LEA Awards 2007 title

(In association with the Music Education Council,
the PRS Foundation and Jazz Services)


Jazz Services Ltd (JSL) Diplomas

JSL exist to promote and develop jazz in the UK. In their association with the NMC in this scheme, they look for evidence of commitment to jazz education within education authorities’ and music services’ provision for school pupils and students, whether in or out of school, and for community education and adult continuing education. Singled out for honourable mentions this year are Bolton, Caerphilly, Edinburgh, Glasgow, Lambeth, Northamptonshire, Oxfordshire and Tower Hamlets. Details of the diploma awards are set out below.

Devon LEA have two youth jazz orchestras (DYJO 1 and 2) and an improvisation group tutored by three professional jazz musicians two of whom have teaching qualifications. The groups meet regularly with at least six public performance opportunities over a September – March season. Big band links have been made with Plymouth, Hampshire and Staffordshire.

General and specific schemes of work are prepared for each ensemble over the season. A specific improvisation course was designed and implemented by two tutors. Material for the senior DYJO orchestra has a more challenging repertoire that demonstrates how integral jazz improvisation is to the idiom; and, importantly, encourages musical empathy, support and interaction between instrumentalists rather than an exclusive pursuit of technical skills.

Soweto Kinch undertook a tour of six schools which involved 180 secondary school participants and concerts for 450 primary school pupils. The tour included INSET for able players and music educators across the county. The music services work with the highly successful gospel choir, referred to in the NMC major award citation, complemented many of the core areas of jazz teaching.

The importance of students having opportunities to see and hear live jazz is taken seriously; trips to jazz festivals and live gigs are arranged and the two youth jazz orchestras also perform in school “local learning communities” as a standard part of their season’s programme both to cascade skills and inspire the young people.

Original works for performance by DYJOs 1& 2 have been provided by Dave O’Higgins and Steve Waterman and further works by local composers have been commissioned.

JSL applaud Devon’s commitment through a thoughtful, developmental approach to jazz education which has within it the promise of even better things to come.

Planning to create a new base for the development and encouragement of jazz in education in the South of England came to fruition in 2006/07 with the launch of a jazz centre of excellence. This is an association between Southampton and the Turner Sims Concert Hall of the University of Southampton. (One of many successful outcomes of past collaborations between Turner Sims and the music service was the creation of the Southampton Youth Jazz Orchestra (SYJO)).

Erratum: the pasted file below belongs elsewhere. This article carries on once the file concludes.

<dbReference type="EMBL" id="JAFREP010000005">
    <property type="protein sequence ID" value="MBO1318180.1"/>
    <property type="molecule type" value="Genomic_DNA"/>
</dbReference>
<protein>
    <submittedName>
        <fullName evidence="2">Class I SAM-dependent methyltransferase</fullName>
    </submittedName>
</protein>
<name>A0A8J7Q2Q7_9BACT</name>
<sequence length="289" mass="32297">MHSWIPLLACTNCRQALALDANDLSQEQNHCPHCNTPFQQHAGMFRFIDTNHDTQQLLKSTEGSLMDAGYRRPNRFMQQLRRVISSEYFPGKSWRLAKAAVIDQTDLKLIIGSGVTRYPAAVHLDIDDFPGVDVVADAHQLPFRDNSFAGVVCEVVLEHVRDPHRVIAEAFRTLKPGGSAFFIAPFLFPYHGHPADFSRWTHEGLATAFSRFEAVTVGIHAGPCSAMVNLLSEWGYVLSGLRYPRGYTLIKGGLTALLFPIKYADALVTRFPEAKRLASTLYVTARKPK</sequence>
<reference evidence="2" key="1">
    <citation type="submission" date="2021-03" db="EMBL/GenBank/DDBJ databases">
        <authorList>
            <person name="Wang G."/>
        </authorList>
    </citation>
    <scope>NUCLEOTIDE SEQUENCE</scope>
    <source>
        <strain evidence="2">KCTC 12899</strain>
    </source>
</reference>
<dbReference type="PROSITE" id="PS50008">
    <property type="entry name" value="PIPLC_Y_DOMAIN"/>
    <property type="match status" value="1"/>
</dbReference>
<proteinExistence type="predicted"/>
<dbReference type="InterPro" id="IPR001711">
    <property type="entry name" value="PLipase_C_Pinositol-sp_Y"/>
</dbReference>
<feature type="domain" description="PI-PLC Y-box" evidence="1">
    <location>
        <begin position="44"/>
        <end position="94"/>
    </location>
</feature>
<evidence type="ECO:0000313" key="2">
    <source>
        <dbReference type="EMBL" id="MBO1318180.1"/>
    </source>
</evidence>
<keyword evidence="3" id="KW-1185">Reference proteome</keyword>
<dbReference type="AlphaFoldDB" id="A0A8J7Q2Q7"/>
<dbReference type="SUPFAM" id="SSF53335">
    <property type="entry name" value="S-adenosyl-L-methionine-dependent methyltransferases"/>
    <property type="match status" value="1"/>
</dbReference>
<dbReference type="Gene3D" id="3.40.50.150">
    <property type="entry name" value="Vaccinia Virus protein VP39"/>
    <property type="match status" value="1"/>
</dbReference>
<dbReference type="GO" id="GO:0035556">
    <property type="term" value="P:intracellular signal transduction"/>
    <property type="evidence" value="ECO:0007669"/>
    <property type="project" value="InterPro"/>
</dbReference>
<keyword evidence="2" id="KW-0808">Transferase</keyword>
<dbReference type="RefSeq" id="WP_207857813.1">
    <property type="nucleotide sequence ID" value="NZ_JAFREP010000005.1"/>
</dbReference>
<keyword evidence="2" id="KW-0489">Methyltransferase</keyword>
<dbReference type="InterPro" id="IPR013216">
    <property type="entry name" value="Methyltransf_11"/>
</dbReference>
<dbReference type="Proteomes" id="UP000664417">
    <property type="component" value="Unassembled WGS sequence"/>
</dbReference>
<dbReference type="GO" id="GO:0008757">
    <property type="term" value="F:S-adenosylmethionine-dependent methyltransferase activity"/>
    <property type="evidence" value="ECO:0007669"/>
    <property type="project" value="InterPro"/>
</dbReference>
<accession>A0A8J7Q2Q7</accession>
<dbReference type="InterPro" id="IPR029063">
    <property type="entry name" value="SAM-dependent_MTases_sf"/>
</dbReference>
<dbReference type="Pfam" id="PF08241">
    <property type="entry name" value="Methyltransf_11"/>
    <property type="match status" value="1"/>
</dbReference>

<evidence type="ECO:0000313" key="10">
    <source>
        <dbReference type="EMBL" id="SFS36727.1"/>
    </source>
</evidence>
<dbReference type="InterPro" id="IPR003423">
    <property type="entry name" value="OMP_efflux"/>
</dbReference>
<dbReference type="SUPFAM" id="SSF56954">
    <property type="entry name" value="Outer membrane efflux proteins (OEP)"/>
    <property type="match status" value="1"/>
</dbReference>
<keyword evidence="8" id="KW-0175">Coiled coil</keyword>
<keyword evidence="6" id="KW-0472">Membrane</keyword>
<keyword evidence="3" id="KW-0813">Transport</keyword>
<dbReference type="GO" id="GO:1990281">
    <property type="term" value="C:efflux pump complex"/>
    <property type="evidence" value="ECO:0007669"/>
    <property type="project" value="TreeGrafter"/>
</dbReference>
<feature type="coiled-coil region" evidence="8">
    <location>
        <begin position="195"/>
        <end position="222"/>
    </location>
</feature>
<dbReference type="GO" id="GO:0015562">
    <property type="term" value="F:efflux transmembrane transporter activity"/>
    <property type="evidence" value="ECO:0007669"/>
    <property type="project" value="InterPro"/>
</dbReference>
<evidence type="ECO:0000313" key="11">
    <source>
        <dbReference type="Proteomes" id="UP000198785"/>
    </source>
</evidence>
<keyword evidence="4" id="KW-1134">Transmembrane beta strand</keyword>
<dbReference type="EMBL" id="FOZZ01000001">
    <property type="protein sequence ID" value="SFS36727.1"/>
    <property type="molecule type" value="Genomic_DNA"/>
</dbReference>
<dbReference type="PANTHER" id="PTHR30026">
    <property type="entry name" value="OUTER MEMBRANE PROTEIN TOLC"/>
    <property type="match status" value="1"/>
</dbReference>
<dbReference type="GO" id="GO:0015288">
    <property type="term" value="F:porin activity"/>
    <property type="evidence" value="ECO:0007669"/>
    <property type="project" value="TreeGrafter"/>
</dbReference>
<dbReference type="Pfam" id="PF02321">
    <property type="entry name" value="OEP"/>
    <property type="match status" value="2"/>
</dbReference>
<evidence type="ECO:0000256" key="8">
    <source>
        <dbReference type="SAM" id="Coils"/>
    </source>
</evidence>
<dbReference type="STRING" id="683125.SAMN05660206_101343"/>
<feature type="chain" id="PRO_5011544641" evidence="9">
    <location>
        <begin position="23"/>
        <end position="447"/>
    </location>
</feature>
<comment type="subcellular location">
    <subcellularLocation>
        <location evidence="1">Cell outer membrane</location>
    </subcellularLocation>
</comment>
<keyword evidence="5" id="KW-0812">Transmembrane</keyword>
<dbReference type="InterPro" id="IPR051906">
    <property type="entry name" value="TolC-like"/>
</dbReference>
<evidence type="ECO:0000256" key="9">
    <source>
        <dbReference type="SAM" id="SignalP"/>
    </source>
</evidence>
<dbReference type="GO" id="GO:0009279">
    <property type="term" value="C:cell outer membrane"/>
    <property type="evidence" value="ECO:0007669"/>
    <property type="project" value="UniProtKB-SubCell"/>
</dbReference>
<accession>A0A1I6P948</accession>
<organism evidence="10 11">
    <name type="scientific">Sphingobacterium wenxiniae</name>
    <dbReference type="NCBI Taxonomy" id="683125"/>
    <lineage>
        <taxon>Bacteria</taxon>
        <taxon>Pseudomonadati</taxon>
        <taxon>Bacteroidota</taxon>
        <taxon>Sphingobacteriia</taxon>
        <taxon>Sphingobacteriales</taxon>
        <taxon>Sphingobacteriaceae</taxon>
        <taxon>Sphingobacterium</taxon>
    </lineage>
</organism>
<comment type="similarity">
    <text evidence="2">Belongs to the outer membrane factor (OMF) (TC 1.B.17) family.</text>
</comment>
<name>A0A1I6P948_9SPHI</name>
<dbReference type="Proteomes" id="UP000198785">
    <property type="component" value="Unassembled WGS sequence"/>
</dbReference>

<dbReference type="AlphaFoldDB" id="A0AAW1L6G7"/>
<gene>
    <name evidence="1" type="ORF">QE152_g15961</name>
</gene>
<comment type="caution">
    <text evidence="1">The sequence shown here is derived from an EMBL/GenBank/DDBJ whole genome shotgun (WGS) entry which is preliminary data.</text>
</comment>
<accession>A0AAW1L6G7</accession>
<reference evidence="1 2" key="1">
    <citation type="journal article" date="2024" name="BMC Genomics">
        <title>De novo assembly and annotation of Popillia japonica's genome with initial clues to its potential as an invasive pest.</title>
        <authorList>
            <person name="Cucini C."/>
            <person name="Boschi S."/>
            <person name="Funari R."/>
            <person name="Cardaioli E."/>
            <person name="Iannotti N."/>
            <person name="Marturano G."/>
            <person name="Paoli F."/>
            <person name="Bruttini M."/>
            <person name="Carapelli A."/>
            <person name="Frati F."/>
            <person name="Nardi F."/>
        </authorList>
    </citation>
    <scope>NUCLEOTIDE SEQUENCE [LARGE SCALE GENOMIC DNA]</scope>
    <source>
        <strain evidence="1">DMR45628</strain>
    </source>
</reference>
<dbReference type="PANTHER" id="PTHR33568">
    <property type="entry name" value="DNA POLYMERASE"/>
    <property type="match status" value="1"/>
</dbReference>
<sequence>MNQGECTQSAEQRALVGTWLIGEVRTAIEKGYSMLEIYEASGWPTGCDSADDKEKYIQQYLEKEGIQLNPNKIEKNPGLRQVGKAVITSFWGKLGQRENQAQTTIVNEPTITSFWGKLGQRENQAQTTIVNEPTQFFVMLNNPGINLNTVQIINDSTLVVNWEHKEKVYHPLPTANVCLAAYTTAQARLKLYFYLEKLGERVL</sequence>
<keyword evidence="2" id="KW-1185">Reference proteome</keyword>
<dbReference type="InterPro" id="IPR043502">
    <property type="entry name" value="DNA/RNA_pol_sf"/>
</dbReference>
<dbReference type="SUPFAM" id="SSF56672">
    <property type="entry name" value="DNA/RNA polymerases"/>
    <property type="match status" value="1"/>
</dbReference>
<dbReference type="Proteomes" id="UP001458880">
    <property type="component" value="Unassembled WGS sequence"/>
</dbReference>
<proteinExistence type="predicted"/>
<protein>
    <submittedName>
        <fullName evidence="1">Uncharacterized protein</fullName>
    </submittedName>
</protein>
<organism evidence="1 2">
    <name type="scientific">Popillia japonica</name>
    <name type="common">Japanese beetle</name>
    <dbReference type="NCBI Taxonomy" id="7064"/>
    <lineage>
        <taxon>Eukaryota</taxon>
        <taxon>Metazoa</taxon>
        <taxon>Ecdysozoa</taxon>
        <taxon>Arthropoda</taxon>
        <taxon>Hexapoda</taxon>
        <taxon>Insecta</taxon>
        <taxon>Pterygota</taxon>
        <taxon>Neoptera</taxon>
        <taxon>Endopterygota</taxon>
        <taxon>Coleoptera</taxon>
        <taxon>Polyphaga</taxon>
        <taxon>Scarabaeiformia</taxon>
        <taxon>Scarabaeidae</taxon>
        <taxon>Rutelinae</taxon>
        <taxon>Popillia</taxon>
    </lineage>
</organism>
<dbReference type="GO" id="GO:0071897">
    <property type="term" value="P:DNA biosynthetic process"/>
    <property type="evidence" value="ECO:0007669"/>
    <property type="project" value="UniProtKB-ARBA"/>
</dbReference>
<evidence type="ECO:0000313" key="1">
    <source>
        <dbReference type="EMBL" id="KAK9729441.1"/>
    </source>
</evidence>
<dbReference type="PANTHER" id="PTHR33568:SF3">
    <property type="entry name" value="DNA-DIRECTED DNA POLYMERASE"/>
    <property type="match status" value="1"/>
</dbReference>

What makes this initiative so exciting is that it came about as a result of increasing demand from young musicians in Southampton.

There are several strands to the work of the Centre. The first task was to launch a new style of jazz ensemble, sufficiently flexible to cater for a range of needs and styles and able to fit into a pyramid structure. It was called the Jazz Workshop, a medium sized ensemble providing young musicians with little or no experience of playing jazz the chance to learn the basics in an enjoyable environment. The emphasis is on developing key skills such as group interaction, swing feel and improvisation. The workshop feeds directly into SYJO, which has the standard big band line-up playing contemporary jazz with a focus on UK and other European composers. SYJO works regularly with leading UK musicians, such as Julian Joseph, Denys Baptiste, Andy Sheppard, Guy Barker and Tim Garland.

Secondly, through educational workshops and master classes, and key to developing young musicians’ understanding and appreciation of jazz, is the chance for them to meet and learn from professionals face to face. For example:

  • regular workshops with professionals providing insights as to how players approach improvisation and playing generally. As well as Centre members, students from local schools and colleges have opportunity to participate. The aim is as much to inspire and enthuse young musicians to listen as it is to teach them to play;
  • master classes for those with great potential or proven ability are also on offer.

Thirdly, under career development, during this current year, the Centre is running seminars and talks featuring professional artists and those involved in the business side into how the jazz music world works from the perspective of the artist, the record company, the management, the media and education.

Fourthly, the available resources, which include all the Turner Sims’ facilities, are being developed. Thus, a library of jazz and improvised music is being built up and leading jazz composers are being commissioned to write specifically for Centre ensembles. And, of equal importance, the Centre is actively encouraging young musicians to write their own works, the pick of which will be played by the main ensembles. And, finally, the Centre’s participants gain access to most high profile jazz concerts at Turner Sims Concert Hall by means of significantly reduced prices.

It seems to JSL that the high quality and promise of this felicitous partnership speaks for itself!

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